A number of recent studies have supported the seemingly paradoxical theory that sad music generally tends to relieve its listener’s melancholic thoughts. Contrary to previously-held beliefs that sad music would only lessen its listener’s mood across the board, experts have now given us a gloriously gloomy green light: Go ahead and wallow in that sadness.
Movies, books, and the finales of your favorite TV shows all might do the job in their own rights, but nothing conjures tears quite like a sad song. Though experts haven’t yet been able to pinpoint exactly why, it takes a lot of focus for our brains to comprehend all the nuances and complexities of music; still, researchers have found that people can recognize emotions conveyed in music even after sustaining damage to parts of the brain involved in comprehending melody.
So it’s no wonder that sad songs are so cathartic — whether listening to them, or making whole albums of them. Here, we’ve rounded up just 20 of the most bleak, grim, melancholic albums out there for the most efficient commiserating.
Check out our best sad albums list below.
20. Greet Death, New Hell
At times, Greet Death’s New Hell feels like a freefall into an endless abyss. Other times, it’s an ascension up to an unknown sublime. Taking notes from slow-core, doom metal, and shoegaze, the Michigan band’s second album is one of the most concentrated works of catharsis in recent years. Thanks to touching melodies, rich textures, and tearjerking extended outros, the record lives up to its ominous name. Then, above it all, comes stark lyrics capturing the experience of dealing with mental illness (“Well the days are getting shorter/ All your friends stopped coming over/ And you’re losing your composure/ You should sleep less, we should talk more”). All of which is to say, if you see a friend listening to “Do You Feel Nothing?” or “Strange Days,” maybe check in on them. — Jonah Krueger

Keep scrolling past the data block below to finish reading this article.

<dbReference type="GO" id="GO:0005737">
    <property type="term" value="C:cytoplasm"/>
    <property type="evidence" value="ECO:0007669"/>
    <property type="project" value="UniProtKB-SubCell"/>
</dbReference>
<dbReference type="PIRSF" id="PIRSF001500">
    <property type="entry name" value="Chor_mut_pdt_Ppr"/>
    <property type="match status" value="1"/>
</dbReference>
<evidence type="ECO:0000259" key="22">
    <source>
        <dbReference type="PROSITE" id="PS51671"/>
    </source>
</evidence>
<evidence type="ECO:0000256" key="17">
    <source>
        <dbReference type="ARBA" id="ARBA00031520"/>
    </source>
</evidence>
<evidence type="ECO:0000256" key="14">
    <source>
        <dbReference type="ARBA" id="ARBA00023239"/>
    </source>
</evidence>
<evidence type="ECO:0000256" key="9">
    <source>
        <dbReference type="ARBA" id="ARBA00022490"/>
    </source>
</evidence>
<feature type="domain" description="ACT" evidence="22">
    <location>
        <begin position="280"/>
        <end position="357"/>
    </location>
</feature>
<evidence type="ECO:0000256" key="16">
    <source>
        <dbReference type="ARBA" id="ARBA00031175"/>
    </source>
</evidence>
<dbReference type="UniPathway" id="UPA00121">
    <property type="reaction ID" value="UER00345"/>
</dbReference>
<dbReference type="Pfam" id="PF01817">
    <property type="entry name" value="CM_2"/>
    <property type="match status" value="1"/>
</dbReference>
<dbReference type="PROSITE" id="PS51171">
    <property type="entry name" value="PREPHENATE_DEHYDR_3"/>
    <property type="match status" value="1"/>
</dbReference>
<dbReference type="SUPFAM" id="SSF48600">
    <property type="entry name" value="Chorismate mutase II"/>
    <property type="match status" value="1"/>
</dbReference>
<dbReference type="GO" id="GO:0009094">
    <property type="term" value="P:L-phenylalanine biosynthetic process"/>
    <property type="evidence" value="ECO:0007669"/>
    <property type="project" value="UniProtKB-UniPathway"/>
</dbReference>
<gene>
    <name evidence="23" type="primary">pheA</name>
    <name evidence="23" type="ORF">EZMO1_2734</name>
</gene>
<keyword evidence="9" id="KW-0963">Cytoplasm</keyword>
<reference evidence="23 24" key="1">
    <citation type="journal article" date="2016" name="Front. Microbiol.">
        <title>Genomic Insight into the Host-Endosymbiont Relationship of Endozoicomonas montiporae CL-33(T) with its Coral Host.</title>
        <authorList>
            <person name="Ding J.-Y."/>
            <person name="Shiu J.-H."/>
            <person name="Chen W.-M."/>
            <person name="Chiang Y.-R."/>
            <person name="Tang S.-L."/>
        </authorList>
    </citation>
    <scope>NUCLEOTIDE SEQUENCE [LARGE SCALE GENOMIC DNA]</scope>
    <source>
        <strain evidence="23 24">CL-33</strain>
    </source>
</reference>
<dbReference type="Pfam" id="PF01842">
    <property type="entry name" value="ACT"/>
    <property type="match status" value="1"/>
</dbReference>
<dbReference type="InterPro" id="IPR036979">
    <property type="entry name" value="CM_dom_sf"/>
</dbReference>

19. Saba, CARE FOR ME
Already a great storyteller, Saba brought his artistry to another level on CARE FOR ME by channeling the grief of losing his best friend and cousin Walter “John Walt” Long Jr. Over lush, funky production, the Chicago rapper opens up with raw, emotional lyrics delving into depression and anxiety. Though Saba shares stories specific to his own life, he does it without holding the listener at arm’s length. Instead, his conversational flow keeps his songs relatable enough to allow people to see their own struggles through a different lens and experience catharsis along with him. — Eddie Fu
18. Bon Iver, For Emma, Forever Ago
Certain albums transport you with a vivid sense of place. Bon Iver’s debut album was recorded in Justin Vernon’s father’s remote hunting cabin an hour outside of Eau Claire, Wisconsin, and, well… it sounds just like that! Songs like “Flume,” “Skinny Love,” and “Re: Stacks,” are gentle and maybe a bit wounded, with Vernon’s otherwordly tenor-falsetto delivering cryptic lyrics that simultaneously sound like nonsense and the secrets of the heart. It’s a record that helps to create a sense of solitude even when you’re surrounded by people, and provides a connection to deeper emotions when you’re utterly alone. It’s a companion, through good times and bad. — Spencer Dukoff